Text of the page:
Almost Lost but not Forgotten – Pinto Abalone Recovery in Washington State
Puget Sound is full of many treasures, and the native abalone is among the greatest.  At a NOAA’s Mukilteo lab and a small abalone nursery in Port Gamble pinto abalone are being grown for re-introduction into the wild. In the summer of 2009, over 1,200 animals reared in this facility were outplanted into Puget Sound, representing the most substantial abalone recovery effort to date in Washington. Pinto abalone – the only abalone species found in Washington – may be at risk of becoming locally extinct.  The natural population has plummeted over the last several decades and there are too few abalone in the wild to successfully reproduce.  The goal of this multi-faceted abalone recovery program is to increase densities in the wild and build sustainable populations of this important species for the future.  This film showcases different aspects of recovering abalone populations in Washington State from spawning adult brood animals, to tending juveniles during months of grow-out, to careful reintroduction into the wild. It’s a big undertaking involving conservation genetics, state-of-the-art hatchery rearing techniques and lots of collaboration between scientists, NOAA, WDFW, tribes and community groups. Created by Leaping Frog Films.

Preserve Brush Picking Signs.  Soon there will signs posted to tell people more explicitly that brush picking in the Illahee Preserve is illegal.  The Park’s Department had the attached sign made up for Banner Forest and we asked for some for Illahee.  The signs are in English, Spanish and French in case so there should be no problems understanding for those who don’t speak English.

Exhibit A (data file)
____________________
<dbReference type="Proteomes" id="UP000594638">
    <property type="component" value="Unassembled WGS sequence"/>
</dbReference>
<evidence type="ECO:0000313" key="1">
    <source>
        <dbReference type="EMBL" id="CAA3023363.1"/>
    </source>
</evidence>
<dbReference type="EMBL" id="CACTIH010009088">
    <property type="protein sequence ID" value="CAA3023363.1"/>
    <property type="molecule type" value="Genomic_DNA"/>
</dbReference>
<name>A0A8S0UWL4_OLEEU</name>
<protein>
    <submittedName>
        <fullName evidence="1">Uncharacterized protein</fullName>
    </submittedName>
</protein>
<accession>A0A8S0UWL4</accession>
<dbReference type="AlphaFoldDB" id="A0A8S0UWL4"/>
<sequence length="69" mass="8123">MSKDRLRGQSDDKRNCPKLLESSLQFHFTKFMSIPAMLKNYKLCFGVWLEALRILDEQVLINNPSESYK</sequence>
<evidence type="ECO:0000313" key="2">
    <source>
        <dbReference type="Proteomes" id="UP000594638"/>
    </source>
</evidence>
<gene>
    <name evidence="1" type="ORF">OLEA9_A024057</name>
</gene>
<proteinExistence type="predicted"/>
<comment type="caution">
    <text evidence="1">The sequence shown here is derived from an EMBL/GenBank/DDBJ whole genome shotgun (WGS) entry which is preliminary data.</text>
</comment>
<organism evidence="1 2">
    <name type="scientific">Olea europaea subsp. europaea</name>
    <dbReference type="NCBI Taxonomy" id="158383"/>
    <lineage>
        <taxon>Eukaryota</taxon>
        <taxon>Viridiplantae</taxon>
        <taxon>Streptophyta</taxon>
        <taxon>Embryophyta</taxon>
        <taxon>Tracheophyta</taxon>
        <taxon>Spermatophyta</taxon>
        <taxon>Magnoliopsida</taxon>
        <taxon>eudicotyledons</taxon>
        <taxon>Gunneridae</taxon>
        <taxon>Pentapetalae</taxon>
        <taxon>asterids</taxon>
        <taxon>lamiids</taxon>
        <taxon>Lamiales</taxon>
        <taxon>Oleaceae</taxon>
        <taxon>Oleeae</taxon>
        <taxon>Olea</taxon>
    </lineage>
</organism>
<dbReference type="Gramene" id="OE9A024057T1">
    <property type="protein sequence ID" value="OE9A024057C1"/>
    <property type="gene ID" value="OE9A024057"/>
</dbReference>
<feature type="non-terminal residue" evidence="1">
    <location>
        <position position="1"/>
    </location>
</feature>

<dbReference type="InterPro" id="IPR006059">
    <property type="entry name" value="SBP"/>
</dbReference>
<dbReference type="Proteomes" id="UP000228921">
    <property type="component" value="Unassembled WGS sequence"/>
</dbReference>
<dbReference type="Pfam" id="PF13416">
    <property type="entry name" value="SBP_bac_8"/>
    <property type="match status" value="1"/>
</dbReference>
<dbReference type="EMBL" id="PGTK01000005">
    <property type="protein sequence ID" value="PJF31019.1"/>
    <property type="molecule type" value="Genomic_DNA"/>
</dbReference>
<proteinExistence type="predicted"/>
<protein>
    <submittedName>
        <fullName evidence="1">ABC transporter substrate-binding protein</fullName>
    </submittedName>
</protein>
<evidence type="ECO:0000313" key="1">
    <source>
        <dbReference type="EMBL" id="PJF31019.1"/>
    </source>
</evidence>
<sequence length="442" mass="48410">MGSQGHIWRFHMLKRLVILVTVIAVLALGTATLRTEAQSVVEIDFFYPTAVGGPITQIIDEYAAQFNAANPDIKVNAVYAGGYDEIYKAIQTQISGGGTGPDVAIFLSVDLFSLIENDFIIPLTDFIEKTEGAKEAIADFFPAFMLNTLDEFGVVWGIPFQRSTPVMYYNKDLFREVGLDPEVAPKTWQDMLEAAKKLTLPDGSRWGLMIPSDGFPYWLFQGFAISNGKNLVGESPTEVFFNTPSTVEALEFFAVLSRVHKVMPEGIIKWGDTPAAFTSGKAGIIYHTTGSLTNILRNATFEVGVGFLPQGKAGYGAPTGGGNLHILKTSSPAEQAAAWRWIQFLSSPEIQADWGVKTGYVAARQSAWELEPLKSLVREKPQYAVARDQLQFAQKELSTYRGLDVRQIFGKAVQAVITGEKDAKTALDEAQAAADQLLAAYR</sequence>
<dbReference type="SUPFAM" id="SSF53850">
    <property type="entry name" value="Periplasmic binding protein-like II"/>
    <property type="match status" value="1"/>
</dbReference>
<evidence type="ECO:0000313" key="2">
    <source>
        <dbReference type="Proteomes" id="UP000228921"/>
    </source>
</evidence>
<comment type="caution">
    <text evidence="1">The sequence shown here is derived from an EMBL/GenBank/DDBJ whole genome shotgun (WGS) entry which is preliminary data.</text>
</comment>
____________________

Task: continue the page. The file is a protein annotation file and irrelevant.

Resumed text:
Preserve Clean-Up.  There are a number of people who help keep the Illahee Preserve clean of trash, along with the Chalice Heart group the routinely picks up trash along Thompson Lane, which is especially important now that the gate was damaged and considered too expensive to fix.  We took a picture of Jay and Rob last Saturday as they were helping with the clean-up on Thompson Lane.  Also included is a picture of a TV set that was dumped along the road.  These are the disappointing events that are offset by those who volunteer to help clean up.  Thanks to all those who keep the Preserve and Thompson Lane picked up!



Illahee Community Clean-Up.  We know of at least 4 people who have been regulars at picking up the roadways and ditches in the Illahee community.  They are Rob, Carol and Carole, and Dennis.  You see them carrying bags for the garbage they pick up as they get they do their regular walks.  They have told us that the bending over to pick up things and then carrying the bags greatly increases their cardio-vascular workout over just walking.  We have heard there are also others who are regularly picking up trash and we would be happy to recognize them for their efforts.  Please let up know who they are.

Jim Aho